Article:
Grants Pass, Ore — A local faith-based non profit dedicated to helping homeless youth is having a change of heart about a donation they turned down.
Earlier this month they rejected money from the Portland Gay Men’s Chorus.
Hearts With a Mission says they made a mistake, and they invited the public to hear their apology.
“We would like to extend an apology to our community,” said Hearts With a Mission Board Member Ann Hitchcock.
An effort to avoid controversy turned into a public apology from the local non-profit.
“We also want to sincerely apologize to the LGBTQ community for the hurt and offense we have caused you,” said Hitchcock.
Faith-based Hearts With a Mission rejected funds raised by a concert featuring the Portland Gay Men’s Chorus.
“The board originally made the decision to reject the funds to avoid undue controversy, clearly that didn’t happen so today was an opportunity for the board to recognize publicly and to the community that they had made a mistake,” said Program Director Sharon Rush.
The apology struck true for Margaret Keip, a member of the PFLAG group, or ‘Parents, Family and Friends of Lesbians and Gays.’
“To learn that this whole experience has been a turmoil for them has been heartwarming, and heartrending and important, it’s crises that cause us to change,” said Keip.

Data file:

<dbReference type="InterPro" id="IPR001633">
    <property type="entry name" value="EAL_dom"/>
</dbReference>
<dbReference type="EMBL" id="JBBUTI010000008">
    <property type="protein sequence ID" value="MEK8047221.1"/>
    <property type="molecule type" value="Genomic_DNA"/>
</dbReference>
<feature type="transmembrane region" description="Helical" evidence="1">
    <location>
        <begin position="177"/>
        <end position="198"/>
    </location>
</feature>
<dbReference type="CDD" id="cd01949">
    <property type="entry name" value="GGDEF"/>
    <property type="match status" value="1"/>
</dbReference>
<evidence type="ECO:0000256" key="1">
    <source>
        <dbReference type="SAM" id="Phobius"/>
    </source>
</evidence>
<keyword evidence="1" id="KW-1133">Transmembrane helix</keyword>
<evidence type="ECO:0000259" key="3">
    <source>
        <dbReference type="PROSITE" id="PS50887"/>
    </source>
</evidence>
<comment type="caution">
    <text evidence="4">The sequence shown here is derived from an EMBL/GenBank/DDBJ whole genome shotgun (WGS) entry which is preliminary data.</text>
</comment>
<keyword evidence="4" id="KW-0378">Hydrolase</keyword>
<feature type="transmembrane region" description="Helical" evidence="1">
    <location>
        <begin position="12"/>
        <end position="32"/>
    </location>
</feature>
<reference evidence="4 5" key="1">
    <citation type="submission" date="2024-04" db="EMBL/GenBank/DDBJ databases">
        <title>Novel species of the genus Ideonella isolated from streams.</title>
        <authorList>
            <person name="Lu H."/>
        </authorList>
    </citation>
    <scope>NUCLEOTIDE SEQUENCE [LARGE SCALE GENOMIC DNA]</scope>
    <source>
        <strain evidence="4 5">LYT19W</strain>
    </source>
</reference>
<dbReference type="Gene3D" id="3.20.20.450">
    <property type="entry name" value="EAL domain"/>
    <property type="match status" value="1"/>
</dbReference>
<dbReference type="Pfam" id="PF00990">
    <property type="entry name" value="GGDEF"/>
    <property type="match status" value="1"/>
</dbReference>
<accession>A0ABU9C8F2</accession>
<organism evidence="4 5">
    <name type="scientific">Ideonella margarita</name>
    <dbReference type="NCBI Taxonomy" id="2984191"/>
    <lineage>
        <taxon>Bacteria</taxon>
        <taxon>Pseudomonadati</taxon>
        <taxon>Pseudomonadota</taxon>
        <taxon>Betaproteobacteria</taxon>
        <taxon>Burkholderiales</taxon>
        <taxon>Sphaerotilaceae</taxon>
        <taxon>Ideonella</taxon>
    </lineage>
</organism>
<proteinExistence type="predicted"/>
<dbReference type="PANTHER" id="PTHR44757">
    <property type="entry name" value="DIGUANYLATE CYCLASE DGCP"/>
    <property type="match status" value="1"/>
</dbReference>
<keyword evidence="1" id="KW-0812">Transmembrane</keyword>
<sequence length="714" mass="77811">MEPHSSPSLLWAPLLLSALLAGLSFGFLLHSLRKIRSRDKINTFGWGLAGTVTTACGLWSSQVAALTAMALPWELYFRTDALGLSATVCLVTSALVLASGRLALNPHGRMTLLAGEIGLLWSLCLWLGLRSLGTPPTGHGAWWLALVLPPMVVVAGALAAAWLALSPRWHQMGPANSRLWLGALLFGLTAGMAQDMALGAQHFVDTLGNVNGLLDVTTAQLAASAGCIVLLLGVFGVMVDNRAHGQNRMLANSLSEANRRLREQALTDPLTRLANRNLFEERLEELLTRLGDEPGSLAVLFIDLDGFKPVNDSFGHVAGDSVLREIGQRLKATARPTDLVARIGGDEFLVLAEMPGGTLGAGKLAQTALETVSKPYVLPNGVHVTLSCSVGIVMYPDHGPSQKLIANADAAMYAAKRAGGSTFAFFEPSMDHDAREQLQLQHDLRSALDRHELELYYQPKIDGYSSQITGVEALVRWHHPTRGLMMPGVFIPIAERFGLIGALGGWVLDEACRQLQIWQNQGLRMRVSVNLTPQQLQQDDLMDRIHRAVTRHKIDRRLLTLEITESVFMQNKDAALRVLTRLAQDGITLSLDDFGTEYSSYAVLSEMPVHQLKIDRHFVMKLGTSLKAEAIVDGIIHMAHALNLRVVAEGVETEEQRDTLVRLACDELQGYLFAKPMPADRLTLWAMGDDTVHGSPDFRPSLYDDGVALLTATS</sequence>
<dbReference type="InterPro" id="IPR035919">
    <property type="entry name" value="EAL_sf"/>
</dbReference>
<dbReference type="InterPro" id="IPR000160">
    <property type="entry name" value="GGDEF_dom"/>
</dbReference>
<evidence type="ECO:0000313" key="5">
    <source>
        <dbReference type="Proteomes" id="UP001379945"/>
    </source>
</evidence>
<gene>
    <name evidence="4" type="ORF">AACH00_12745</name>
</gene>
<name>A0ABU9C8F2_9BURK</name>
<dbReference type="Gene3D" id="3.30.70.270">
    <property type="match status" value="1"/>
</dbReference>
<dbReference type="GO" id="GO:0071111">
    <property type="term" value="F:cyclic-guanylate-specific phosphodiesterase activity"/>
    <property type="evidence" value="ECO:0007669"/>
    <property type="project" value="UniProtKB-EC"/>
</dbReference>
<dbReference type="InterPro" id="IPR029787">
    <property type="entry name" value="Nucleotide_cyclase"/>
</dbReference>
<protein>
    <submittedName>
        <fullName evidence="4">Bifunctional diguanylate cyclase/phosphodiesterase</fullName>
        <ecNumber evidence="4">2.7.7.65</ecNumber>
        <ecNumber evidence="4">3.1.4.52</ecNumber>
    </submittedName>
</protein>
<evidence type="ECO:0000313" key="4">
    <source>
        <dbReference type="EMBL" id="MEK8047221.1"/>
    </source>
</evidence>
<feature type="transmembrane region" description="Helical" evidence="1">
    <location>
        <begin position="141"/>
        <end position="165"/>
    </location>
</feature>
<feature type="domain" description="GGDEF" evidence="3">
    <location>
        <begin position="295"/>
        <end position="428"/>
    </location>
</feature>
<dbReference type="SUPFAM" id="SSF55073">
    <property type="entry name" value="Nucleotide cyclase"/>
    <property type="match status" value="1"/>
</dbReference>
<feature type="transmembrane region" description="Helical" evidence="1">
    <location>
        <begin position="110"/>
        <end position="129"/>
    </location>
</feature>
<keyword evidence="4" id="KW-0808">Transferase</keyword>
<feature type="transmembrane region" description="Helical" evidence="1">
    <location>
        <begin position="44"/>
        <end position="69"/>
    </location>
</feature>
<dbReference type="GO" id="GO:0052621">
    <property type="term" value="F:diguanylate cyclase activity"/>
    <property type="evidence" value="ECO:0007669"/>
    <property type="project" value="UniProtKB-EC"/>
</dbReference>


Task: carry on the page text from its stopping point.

The funds ended up with the Maslow Project, an organization with a similar goal.
“The intention of the money was to help homeless children and that’s exclusively what we do, and we work with over 183 homeless kids in Josephine County so we were happy to receive the donation,” said Mary Ferrell, Executive Director of the Maslow Project.
Rush says many of the children Hearts With a Mission serves are themselves LGBTQ youth.
“We’re honest with the kids and we invite them to talk about it and they have the benefit of the experience of being in the shelter and being accepted and being loved unconditionally by those staff,” said Rush.
She hopes the controversy will help Hearts With a Mission better serve every child in need.
“Hearts With a Mission whether it’s Josephine County or Jackson County is a safe place for kids to come, regardless of their background,” said Rush.
Three Hearts With a Mission board members resigned over the controversy.
Maslow Project says they plan to use the $3,500 raised to reach Josephine County youth at risk of homelessness.
Matt earned a Meteorology Certificate from Mississippi State University and a Bachelor’s Degree in Journalism from the University of Oregon. Before joining NBC5 News, Matt spent a year in Alexandria, Louisiana as a reporter and anchor for KALB News. Matt was also a production assistant at KEZI 9 News in Eugene and an intern at CNN.
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